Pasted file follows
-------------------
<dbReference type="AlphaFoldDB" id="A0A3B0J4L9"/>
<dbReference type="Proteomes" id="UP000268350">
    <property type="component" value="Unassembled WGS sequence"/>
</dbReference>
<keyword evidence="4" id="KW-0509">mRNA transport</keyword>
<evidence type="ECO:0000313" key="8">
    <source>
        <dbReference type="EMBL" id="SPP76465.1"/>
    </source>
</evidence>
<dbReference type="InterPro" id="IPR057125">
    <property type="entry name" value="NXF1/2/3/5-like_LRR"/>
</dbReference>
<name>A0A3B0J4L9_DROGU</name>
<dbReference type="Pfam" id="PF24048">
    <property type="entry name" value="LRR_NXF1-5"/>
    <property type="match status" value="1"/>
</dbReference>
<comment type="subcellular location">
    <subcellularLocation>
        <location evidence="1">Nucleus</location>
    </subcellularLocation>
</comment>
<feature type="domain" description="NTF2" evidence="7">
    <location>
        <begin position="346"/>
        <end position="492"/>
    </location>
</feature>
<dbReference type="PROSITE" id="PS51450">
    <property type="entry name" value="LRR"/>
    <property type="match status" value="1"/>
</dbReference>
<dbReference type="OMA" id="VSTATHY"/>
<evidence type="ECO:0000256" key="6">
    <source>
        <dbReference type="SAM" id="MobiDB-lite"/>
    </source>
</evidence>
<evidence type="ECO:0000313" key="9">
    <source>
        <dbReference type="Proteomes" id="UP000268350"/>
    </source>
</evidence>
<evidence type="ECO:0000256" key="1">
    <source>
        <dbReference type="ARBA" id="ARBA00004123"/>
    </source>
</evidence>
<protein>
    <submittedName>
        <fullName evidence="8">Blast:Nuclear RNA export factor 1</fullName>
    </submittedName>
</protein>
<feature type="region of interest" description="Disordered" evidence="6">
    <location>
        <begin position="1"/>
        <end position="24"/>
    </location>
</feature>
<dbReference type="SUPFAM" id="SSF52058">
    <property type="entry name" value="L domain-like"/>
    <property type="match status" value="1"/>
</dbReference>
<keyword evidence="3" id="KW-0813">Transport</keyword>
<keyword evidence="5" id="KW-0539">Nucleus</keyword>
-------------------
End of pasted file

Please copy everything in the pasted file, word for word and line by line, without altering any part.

<dbReference type="AlphaFoldDB" id="A0A3B0J4L9"/>
<dbReference type="Proteomes" id="UP000268350">
    <property type="component" value="Unassembled WGS sequence"/>
</dbReference>
<keyword evidence="4" id="KW-0509">mRNA transport</keyword>
<evidence type="ECO:0000313" key="8">
    <source>
        <dbReference type="EMBL" id="SPP76465.1"/>
    </source>
</evidence>
<dbReference type="InterPro" id="IPR057125">
    <property type="entry name" value="NXF1/2/3/5-like_LRR"/>
</dbReference>
<name>A0A3B0J4L9_DROGU</name>
<dbReference type="Pfam" id="PF24048">
    <property type="entry name" value="LRR_NXF1-5"/>
    <property type="match status" value="1"/>
</dbReference>
<comment type="subcellular location">
    <subcellularLocation>
        <location evidence="1">Nucleus</location>
    </subcellularLocation>
</comment>
<feature type="domain" description="NTF2" evidence="7">
    <location>
        <begin position="346"/>
        <end position="492"/>
    </location>
</feature>
<dbReference type="PROSITE" id="PS51450">
    <property type="entry name" value="LRR"/>
    <property type="match status" value="1"/>
</dbReference>
<dbReference type="OMA" id="VSTATHY"/>
<evidence type="ECO:0000256" key="6">
    <source>
        <dbReference type="SAM" id="MobiDB-lite"/>
    </source>
</evidence>
<evidence type="ECO:0000313" key="9">
    <source>
        <dbReference type="Proteomes" id="UP000268350"/>
    </source>
</evidence>
<evidence type="ECO:0000256" key="1">
    <source>
        <dbReference type="ARBA" id="ARBA00004123"/>
    </source>
</evidence>
<protein>
    <submittedName>
        <fullName evidence="8">Blast:Nuclear RNA export factor 1</fullName>
    </submittedName>
</protein>
<feature type="region of interest" description="Disordered" evidence="6">
    <location>
        <begin position="1"/>
        <end position="24"/>
    </location>
</feature>
<dbReference type="SUPFAM" id="SSF52058">
    <property type="entry name" value="L domain-like"/>
    <property type="match status" value="1"/>
</dbReference>
<keyword evidence="3" id="KW-0813">Transport</keyword>
<keyword evidence="5" id="KW-0539">Nucleus</keyword>